Another area where Britain contributed, according to Riddick, was India’s economic situation. Some of the benefits included the expansion of the steel and coal industries, the progression of the cotton mills, the growth of the jute industry of Bengal, and the creation and improvement of transportation, such as railways, roads, airports, and even port facilities. Yet, Reddick claims that these advancements could be viewed as economic imperialism for the benefit of Britain, and Henderson seems to agree when she claims that India was seen as a “cheap resource of raw materials and as a market for British manufactured goods.” Henderson continues and states that these policies only served the interests of Britain’s industry, and crops that Britain wanted, such as cotton, jute, opium, and sugar cane, lowered biodiversity and encroached upon land. Moreover, because British policies required large amounts of the crop produced by farmers, there was not much left for investment, and thus the likelihood of both crop and market failures increased. These policies also contributed to the large and widespread famines of India during the late 19th century. Therefore, British influence in India’s economy can be seem as both constructive and detrimental, where Britain played a large role and left a huge impact.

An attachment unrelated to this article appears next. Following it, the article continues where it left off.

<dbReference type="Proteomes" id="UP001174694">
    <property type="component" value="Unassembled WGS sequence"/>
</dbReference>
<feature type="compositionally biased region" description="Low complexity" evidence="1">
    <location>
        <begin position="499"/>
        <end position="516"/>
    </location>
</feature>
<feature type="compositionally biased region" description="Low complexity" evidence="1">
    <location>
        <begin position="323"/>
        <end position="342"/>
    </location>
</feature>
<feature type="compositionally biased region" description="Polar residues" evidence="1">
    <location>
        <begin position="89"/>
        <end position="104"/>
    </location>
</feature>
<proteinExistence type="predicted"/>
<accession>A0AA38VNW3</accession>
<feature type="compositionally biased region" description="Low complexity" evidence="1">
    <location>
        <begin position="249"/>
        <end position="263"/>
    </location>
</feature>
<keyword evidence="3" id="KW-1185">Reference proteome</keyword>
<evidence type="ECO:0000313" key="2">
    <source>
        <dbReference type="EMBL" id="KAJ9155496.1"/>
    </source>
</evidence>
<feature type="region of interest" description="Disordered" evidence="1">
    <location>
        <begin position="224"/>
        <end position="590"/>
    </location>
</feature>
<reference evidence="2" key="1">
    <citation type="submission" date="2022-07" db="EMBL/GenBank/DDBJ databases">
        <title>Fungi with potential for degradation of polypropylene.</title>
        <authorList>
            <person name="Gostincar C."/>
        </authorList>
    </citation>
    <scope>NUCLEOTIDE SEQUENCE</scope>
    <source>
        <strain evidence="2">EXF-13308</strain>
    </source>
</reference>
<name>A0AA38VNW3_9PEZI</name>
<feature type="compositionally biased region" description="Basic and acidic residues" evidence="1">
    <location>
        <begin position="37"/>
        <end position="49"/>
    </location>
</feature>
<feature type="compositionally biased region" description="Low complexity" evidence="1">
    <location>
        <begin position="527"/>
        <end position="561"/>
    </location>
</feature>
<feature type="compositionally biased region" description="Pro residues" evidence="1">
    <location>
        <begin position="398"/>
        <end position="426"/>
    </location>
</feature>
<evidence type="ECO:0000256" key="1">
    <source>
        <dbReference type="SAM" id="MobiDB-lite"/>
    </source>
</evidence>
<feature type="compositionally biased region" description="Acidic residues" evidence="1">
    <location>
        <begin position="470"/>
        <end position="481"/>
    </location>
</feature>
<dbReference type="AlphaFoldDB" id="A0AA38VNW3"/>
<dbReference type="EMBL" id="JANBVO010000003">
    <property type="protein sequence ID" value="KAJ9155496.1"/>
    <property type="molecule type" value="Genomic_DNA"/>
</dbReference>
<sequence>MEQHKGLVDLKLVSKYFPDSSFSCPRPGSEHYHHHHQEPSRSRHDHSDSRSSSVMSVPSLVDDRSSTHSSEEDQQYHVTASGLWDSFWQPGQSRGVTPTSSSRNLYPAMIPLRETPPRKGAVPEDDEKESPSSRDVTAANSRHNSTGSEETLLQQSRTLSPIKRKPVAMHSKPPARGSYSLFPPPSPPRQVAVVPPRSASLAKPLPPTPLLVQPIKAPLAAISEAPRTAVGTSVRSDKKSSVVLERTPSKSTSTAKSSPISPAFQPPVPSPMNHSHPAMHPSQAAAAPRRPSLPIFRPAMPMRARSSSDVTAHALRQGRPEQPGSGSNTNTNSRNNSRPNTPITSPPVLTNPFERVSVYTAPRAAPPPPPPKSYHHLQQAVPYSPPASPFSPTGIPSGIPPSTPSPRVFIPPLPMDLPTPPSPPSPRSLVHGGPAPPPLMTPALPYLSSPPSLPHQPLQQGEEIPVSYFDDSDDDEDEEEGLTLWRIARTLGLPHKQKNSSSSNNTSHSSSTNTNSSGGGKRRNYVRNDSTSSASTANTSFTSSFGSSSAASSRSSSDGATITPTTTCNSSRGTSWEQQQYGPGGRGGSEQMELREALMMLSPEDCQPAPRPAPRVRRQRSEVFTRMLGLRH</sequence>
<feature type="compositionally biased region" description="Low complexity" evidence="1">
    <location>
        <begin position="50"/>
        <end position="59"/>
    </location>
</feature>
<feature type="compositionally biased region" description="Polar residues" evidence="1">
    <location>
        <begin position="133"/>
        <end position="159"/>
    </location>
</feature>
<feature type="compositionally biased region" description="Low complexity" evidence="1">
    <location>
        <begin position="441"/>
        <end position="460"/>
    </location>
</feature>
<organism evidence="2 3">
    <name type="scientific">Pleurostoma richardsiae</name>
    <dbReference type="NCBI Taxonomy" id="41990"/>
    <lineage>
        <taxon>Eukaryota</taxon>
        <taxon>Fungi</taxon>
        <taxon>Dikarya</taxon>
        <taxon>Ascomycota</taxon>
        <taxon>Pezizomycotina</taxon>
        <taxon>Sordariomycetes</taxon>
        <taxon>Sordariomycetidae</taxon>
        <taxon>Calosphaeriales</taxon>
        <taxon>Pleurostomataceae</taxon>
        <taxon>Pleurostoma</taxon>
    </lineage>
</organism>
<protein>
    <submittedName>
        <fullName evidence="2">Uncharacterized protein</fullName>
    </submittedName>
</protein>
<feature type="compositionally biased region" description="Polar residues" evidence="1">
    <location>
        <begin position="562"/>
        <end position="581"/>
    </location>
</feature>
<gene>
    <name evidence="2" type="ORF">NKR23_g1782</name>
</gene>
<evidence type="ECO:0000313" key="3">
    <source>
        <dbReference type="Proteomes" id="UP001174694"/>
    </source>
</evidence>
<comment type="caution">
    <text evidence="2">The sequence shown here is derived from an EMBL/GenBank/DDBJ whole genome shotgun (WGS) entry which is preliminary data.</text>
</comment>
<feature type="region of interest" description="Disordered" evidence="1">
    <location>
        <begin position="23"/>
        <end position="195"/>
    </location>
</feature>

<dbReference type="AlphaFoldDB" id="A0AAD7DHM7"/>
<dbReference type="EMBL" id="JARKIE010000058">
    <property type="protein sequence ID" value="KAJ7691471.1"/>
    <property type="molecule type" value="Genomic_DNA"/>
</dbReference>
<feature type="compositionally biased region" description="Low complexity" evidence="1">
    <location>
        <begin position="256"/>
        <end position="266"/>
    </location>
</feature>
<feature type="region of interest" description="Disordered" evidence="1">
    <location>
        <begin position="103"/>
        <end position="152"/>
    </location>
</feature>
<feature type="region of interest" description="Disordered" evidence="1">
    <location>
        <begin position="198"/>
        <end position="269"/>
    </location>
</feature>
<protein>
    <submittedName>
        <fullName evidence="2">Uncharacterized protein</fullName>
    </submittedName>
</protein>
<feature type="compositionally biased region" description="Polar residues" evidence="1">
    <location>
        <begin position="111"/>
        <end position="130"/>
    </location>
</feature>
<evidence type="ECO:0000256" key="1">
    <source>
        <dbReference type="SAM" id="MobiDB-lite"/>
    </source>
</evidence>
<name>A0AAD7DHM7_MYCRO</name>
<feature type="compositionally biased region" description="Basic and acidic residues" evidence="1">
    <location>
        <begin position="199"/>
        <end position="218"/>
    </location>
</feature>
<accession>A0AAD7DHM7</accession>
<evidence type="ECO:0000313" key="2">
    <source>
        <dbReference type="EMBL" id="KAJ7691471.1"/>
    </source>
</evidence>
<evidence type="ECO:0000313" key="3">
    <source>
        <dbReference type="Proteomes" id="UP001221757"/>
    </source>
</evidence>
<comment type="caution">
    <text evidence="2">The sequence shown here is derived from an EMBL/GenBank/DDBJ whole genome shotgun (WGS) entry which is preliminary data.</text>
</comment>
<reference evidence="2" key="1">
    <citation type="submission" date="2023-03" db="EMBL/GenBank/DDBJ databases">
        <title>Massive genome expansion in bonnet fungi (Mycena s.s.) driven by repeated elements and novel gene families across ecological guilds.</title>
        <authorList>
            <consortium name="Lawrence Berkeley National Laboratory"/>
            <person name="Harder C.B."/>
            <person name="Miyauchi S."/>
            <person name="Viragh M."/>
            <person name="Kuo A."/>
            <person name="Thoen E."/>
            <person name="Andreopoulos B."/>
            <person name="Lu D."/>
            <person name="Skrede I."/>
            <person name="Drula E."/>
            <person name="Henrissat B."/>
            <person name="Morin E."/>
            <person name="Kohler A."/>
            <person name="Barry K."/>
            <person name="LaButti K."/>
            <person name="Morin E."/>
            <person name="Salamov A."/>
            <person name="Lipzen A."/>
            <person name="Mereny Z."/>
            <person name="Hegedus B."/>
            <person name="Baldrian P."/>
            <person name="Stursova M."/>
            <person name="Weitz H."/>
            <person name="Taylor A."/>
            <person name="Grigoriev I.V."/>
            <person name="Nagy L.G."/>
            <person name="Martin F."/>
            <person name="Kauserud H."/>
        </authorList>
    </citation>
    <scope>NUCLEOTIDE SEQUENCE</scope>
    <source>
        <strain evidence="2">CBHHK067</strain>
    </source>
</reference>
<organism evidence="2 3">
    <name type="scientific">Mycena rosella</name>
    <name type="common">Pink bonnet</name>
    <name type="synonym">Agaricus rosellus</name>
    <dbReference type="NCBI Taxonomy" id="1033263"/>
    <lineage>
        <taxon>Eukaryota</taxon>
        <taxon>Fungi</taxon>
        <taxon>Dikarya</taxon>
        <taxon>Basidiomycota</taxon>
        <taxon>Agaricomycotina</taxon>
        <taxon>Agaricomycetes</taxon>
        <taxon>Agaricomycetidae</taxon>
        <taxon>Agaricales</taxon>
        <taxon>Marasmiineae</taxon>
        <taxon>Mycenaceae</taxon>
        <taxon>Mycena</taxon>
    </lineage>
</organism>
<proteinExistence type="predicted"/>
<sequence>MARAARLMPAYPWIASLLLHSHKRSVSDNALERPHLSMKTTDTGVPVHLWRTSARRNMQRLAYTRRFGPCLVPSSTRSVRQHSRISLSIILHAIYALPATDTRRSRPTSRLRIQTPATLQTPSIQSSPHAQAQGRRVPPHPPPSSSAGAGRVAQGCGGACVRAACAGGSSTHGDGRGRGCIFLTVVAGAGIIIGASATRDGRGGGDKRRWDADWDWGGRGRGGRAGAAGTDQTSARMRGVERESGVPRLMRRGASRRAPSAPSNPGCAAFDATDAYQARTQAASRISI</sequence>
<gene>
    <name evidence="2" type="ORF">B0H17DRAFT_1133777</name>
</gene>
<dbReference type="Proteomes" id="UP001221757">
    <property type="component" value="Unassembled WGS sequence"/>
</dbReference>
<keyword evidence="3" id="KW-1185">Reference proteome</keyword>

Finally, Britain also played a role in the social sphere of India. One of Britain’s negative impacts, according to Riddick, were the racial practices. After the Indian Rebellion of 1857, “the racial barriers became nearly insurmountable and remained so until after independence.” However, some of the benefits included progression and advancement in science, medicine, and education. Western medicine practices began to be applied, and work in battling plague, cholera, malaria, and malnutrition commenced. Naoroji also states that Indian literature was brought back and edited with influences from the West. He also claims that a positive impact was the removal of criminals and “Decoits, Thugs, Pindarees, and other such pests of Indian society.” Another beneficial impact, according to Riddick, was the introduction of the English language, which later allowed for the “easier and more successful integration in the global economic and scientific communities.” Because there were both positive and negative impacts on Indian society, an overall either positive or negative impact cannot be determined; however, a definitive impact cannot be disputed.

My conclusion, then, is that although I believe Britain’s influence cannot be categorized as entirely positive or negative, the fact that Britain left a legacy is undisputable. These influences and impacts can be seen in three major spheres of India: their politics, economy, and society. However, the debate of British influence on the subcontinent of India is still important and relevant today because the legacy of Britain can be clearly seen. Not only is India a large country, it is growing as well. British influence also opens the door to involvement of other countries and the question: should Britain, as well as other countries, be allowed to participate and immerse themselves in other countries?